Mother’s Day for Tech Moms
We’ve said it before…moms are a marketing powerhouse. Their influence on purchasing power is changing not only the way companies advertise, but also what they advertise. With that oh-so- special day devoted to mom coming up, what better opportunity to roll out the stuff moms really want? Aside from the winter holidays of Christmas/Hanukkah/Kwanza, Mother’s Day is the second largest U.S. consumer spending holiday according to The National Retail Foundation (NRF). What’s the must have this year for moms?
Traditionally, Mother’s Day is about flowers, brunch and an endearing craft made by a child. While moms still love a homemade macaroni necklace, the days of wanting pretty trinkets and fresh cut bouquets seem to be fading fast. Connected, multi-tasking and savvy, the evolving new breed of moms opts for practicality.
According to the study 21st Century Mom: Tech Mom conducted by BabyCenter.com, moms want gadgets. The study identified a wish list of 10 gadgets for 2010 that included a laptop, Nintendo Wii Fit, iPhone, camcorder, GPS and even an external hard drive/back up.
The study notes that tech purchase criteria changes for women with the onset of motherhood. Geared toward efficiency instead of entertainment, moms want what will help them organize, streamline and schedule their daily lives. They now not only embrace technology, they seek it because it helps them stay in control and master their tasks. In addition, gaming systems like the Wii Fit offer the opportunity to engage parents and children together as a family while digital camcorders allow for easy capture, upload and sharing of family memories via Facebook. So will Tech Moms have their wishes come true? Maybe, maybe not.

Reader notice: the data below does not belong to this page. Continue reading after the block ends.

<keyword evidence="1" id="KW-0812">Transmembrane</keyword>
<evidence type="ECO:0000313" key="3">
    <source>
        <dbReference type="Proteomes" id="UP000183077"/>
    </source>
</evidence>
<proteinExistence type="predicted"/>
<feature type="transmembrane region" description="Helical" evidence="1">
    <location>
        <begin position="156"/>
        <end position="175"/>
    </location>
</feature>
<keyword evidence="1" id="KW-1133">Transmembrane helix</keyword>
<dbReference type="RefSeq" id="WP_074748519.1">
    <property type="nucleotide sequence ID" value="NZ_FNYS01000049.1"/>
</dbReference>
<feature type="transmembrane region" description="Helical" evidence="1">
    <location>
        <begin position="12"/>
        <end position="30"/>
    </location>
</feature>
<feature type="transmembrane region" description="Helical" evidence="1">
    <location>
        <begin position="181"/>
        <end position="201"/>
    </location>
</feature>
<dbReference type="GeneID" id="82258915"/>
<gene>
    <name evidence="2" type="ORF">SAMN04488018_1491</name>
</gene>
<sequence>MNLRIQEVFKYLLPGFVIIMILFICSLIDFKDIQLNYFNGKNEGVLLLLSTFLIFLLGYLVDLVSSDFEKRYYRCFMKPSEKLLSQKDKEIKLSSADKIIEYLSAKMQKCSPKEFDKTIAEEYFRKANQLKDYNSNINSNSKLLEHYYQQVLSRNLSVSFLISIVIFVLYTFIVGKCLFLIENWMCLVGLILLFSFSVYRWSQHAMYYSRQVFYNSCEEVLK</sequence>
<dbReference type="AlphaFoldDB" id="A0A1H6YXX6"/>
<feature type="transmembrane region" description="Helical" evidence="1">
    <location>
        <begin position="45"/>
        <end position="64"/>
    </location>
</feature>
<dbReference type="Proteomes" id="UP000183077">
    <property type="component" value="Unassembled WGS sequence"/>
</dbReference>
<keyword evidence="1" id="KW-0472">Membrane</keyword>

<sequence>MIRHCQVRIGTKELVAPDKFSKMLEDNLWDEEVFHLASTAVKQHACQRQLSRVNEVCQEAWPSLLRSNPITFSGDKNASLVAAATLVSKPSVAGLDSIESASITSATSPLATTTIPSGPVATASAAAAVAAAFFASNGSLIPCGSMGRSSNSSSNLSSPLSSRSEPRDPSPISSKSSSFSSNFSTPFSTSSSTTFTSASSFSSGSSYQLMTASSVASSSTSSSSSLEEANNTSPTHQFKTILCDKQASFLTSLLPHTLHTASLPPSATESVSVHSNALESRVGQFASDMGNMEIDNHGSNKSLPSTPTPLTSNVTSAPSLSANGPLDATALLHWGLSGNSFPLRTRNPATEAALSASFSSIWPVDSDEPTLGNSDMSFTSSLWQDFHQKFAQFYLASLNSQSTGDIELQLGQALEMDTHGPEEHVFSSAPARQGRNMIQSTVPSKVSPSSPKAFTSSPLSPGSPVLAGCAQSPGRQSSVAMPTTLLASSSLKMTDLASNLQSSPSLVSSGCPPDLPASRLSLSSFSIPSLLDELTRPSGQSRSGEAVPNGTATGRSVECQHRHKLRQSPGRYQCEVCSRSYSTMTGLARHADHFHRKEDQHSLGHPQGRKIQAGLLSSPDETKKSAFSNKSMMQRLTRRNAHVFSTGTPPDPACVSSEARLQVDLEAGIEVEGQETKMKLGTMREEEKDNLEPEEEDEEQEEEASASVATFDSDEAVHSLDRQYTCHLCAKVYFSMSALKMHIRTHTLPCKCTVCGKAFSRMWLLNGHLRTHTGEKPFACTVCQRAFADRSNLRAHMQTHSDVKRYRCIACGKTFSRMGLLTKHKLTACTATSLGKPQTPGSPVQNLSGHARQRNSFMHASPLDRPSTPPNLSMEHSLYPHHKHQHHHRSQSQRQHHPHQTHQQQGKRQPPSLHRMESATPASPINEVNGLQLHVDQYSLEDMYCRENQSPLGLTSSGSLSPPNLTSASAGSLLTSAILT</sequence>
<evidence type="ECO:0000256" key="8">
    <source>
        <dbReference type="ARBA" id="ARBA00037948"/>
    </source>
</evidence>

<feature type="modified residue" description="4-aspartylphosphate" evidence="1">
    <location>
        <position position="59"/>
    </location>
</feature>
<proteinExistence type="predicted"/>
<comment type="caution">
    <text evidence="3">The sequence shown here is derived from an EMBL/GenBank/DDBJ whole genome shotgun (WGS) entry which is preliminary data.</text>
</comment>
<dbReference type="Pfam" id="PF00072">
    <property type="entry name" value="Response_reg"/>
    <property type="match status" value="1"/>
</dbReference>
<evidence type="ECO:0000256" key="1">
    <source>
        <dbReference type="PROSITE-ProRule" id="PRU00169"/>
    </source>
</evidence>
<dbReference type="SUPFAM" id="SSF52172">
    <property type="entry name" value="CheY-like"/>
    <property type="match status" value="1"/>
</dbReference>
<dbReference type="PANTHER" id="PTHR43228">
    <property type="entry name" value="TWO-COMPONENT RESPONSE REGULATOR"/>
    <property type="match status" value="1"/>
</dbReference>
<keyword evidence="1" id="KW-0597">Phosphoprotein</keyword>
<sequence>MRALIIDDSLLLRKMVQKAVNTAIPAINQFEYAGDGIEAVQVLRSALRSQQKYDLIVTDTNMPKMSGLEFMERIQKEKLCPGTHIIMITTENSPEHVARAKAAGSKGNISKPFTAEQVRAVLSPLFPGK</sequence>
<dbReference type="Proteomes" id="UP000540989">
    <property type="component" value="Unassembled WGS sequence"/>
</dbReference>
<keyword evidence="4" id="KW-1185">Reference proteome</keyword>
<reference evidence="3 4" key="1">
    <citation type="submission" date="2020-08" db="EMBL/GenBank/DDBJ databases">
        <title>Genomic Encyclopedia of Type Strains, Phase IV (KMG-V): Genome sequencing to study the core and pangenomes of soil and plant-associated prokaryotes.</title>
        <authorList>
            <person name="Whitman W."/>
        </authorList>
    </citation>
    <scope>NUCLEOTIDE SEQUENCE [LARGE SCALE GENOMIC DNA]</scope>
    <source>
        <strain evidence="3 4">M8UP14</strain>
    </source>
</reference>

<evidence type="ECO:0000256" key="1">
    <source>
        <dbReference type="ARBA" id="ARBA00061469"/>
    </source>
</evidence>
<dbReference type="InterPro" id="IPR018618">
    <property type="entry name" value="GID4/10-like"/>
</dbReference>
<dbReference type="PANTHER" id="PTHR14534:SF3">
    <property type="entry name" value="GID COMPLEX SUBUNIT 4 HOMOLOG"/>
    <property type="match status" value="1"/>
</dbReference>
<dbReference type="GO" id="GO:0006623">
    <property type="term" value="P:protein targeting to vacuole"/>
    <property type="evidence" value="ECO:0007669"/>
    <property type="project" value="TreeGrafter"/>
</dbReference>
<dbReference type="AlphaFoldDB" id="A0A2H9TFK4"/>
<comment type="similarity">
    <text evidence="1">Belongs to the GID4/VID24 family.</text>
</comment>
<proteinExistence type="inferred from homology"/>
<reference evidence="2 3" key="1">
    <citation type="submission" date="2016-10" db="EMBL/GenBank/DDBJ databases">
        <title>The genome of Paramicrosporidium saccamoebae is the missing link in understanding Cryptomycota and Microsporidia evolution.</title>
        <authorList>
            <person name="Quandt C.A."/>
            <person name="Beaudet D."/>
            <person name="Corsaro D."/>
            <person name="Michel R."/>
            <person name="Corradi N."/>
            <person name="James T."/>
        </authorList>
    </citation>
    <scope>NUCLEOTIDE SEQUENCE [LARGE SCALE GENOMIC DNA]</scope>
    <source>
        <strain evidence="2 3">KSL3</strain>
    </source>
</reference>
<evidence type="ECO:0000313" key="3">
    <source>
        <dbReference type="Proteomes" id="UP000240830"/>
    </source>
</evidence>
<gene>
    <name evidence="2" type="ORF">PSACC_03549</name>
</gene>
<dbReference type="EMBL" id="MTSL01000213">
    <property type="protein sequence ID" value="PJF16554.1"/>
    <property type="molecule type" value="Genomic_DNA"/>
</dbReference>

The NRF, in their 2010 Mother’s Day Consumer Intentions and Actions Survey, reported that nearly two-thirds (65.2%) of 2010 Mother’s Day celebrants will buy flowers, totaling $1.9 billion. That top category is followed by dining out, jewelry, clothing and spa trips. Consumer electronics is at the bottom with shoppers estimated to spend about $906 million. That is not a small amount of money, but compared to what is being spent on flowers, it pales. Old habits die hard and everyone assumes flowers are the safe gift to give. In a few more years, I would expect to see consumer electronics gain a little ground on that list of ad categories.
The question for advertisers used to be how to target moms. But in today’s marketing world which is driven by social media, blogs and digital advertising, it’s no longer difficult, since we know moms are frequently online. The challenge has shifted to a new focus — giving moms what they want. Electronics and gadgets that used to be for that dad holiday in June have now made their way into ads and chatter for Mother’s Day shopping. It gives electronics retailers another opportunity to serve up more specific ads towards women in hopes of making their Mother’s Day want list. And while there is a presence of ads for cell phones, computers and the like, they are still being trumped by the efforts of the online florists who dominate. Maybe there will come a day when you will have the option of adding on a Blackberry instead of a balloon to your flower arrangement. Now that would be genius.